Pan Fried Scallops, Morcilla, Pancetta & White Bean Puree
inspired by The Baraset Barn
It’s fair to say the last few months have taught us a few things about restaurants. With chefs putting recipes online, meal kits you can make at home, and restaurant suppliers delivering directly to the public, we have really got a sense of what goes into the food we eat when dining out.
Hopefully we have also got a better understanding of what it costs.
A couple of months ago a chef wrote on Twitter “If a large, hand dived scallop costs me £3.50, how much would you be prepared to pay for it as a starter?”.
The responses were fascinating. You could tell straight away who the fellow chefs replying were. Their answers ranged from £13-15.
However the answers from the general public were far more wide ranging. One person thought £5 would be a fair price. It is only one scallop after all, she said.
Another said a maximum of £10. That was only if the garnishes made it worthwhile. Which I guess means if you got a lot more served with it.
Plenty said between £7-£8. Lots of people commented that restaurants needed to be fairly priced. If they were too expensive they could exclude local customers.
It just goes to show how much we, the customer, need to understand what the costs of running a restaurant are.
It’s not just the cost of the food. The rent, business rates, staff costs and other bills all add up. We are not just paying for the food we eat and the wine we drink. We are paying for the building and the people too.
The reason the chefs responses were £13-£15 was because that is how much you would need to sell it for to make a profit. In the industry there’s a general rule. Times the cost of produce by 3, you break even. Times the amount by 4, you make a profit.
Surely that is fairly priced? The business makes a small profit. The customer gets to eat an amazing product.
Of course you don’t necessarily use one rule for every dish. Scallops are a premium item, so maybe you only break even on that dish. But you can put a bowl of soup on the menu for £6 and no one will complain. That will have cost pennies to make.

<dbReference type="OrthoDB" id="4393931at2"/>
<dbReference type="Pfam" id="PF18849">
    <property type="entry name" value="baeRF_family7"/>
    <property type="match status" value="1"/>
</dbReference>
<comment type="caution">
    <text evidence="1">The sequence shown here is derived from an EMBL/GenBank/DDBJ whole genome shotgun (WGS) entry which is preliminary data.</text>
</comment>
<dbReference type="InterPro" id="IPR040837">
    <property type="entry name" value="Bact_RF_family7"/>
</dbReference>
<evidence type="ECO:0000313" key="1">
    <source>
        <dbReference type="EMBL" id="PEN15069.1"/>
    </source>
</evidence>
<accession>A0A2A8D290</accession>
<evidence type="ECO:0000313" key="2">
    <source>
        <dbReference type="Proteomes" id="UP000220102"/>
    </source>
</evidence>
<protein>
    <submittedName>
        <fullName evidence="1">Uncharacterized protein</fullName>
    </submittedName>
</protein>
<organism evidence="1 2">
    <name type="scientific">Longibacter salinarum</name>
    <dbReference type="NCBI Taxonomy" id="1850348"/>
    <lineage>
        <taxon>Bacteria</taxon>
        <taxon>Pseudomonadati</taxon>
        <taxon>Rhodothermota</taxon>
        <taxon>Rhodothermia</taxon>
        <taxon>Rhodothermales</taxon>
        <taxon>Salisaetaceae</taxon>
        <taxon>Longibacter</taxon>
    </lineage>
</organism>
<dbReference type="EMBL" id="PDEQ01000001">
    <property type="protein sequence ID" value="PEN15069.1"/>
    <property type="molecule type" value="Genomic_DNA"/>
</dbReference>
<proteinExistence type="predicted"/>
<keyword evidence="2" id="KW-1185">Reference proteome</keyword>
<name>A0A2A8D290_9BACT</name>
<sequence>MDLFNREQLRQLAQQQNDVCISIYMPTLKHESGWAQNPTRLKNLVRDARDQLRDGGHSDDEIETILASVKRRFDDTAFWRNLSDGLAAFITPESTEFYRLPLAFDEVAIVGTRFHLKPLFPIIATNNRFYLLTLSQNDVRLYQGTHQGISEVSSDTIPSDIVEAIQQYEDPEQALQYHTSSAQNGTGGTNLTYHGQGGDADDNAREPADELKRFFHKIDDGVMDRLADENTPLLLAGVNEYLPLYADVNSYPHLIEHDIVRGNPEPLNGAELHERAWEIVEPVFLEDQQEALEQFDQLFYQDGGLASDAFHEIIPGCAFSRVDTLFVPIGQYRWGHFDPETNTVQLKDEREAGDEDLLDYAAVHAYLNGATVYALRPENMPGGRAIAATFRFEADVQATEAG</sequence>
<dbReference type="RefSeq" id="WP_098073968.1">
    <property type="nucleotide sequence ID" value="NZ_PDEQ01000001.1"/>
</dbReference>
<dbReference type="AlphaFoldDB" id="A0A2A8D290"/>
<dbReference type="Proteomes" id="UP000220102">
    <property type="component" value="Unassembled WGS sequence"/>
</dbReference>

But it does go to show how skewed our relationship with food has become. Big supermarkets and industrialised large scale farming mean we no longer have any idea of the value of produce. We think that because you can buy a steak for £2.99 in Aldi, there’s a limit to what they should cost in restaurants. Regardless in the difference in quality and welfare.
My scallops didn’t cost £3.50 each (otherwise they definitely would be only one on the plate!). They cost £1 each from Fresh Cornish Fish.
Mine are not hand dived, which is one of the reasons they are cheaper. Hand dived scallops are the most sustainable as they are gathered by hand, so the sea floor is not disrupted. But because you have to send out divers to pick small quantities, this is a more expensive way of fishing.
The worst way to catch scallops (and the most common) is dredging. This is when large nets are scraped along the sea floor, catching everything along the way. These dredgers also destroy all the habitats on the seabed, so nothing is left.
Thankfully my scallops didn’t come from dredgers. The ones sold by Fresh Cornish Fish are a by-catch of their day boat fishermen. I’m guessing whilst fishing for flatfish, you might also gather some scallops. Maybe. I’m definitely no expert in fishing…